The aim of the study was to determine if prolonged times taken to notify, file, adjudicate, and start wage replacement for workers’ compensation claims are associated with poorer return-to-work (RTW) outcomes.
Using 71,607 claims lodged 2007 to 2012, logistic regression determined associations between time to claim filing, adjudication, and payment and (1) socio-demographic/economic, occupational, and injury-related factors; and (2) 52 weeks of wage replacement (WR).
Prolonged times for all processing steps were associated with increased odds of reaching 52 weeks of WR. Prolonged times in more than one step increased the odds of a long-term claim. Being female was the only variable consistently associated with each prolonged processing time.
The predictive ability of prolonged times in claim lodgement and processing and compensation payments demonstrate that shorter claims management and adjudication times could improve RTW outcomes.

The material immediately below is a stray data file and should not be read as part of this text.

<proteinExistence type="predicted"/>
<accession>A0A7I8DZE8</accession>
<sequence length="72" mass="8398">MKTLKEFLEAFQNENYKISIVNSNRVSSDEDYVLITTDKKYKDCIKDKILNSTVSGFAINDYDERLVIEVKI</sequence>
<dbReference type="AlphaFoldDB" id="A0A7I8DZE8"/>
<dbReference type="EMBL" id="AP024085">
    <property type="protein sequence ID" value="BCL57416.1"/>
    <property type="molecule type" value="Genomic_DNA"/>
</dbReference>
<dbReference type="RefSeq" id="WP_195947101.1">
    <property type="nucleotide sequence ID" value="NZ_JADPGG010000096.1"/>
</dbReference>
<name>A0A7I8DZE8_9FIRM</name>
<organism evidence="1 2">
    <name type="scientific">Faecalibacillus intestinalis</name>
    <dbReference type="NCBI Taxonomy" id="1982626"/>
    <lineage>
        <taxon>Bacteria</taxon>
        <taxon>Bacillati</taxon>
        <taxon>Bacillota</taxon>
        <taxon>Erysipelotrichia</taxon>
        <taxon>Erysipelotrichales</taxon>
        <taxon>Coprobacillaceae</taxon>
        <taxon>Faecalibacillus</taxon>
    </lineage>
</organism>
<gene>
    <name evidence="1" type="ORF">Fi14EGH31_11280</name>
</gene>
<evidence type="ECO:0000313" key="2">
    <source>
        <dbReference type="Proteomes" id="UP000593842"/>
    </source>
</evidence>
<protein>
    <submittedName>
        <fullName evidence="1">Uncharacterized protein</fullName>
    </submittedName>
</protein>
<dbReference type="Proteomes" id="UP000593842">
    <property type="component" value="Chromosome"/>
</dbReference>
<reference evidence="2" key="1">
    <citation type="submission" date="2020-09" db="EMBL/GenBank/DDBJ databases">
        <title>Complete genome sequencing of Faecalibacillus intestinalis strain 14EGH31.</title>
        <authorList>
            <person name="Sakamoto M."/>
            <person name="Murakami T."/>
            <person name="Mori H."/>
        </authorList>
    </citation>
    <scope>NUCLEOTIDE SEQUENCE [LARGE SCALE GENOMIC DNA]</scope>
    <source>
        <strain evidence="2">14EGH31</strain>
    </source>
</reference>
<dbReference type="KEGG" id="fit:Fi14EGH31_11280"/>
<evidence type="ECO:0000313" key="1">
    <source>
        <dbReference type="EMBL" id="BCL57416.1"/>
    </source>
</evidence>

School of Public Health and Preventive Medicine, Monash University, Melbourne, Victoria, Australia (Drs Cocker, Sim, Kelsall, and Smith); Institute for Work and Health, Toronto, Canada (Dr Smith); Dalla Lana School of Public Health, University of Toronto, Toronto, Canada (Dr Smith).
Address correspondence to: Fiona Cocker, PhD, Hobart Clinical School, Hobart, Tasmania 7000, Australia (Fiona.Cocker@utas.edu.au).
Funding: WorkSafe Victoria.
The authors report no conflicts of interest.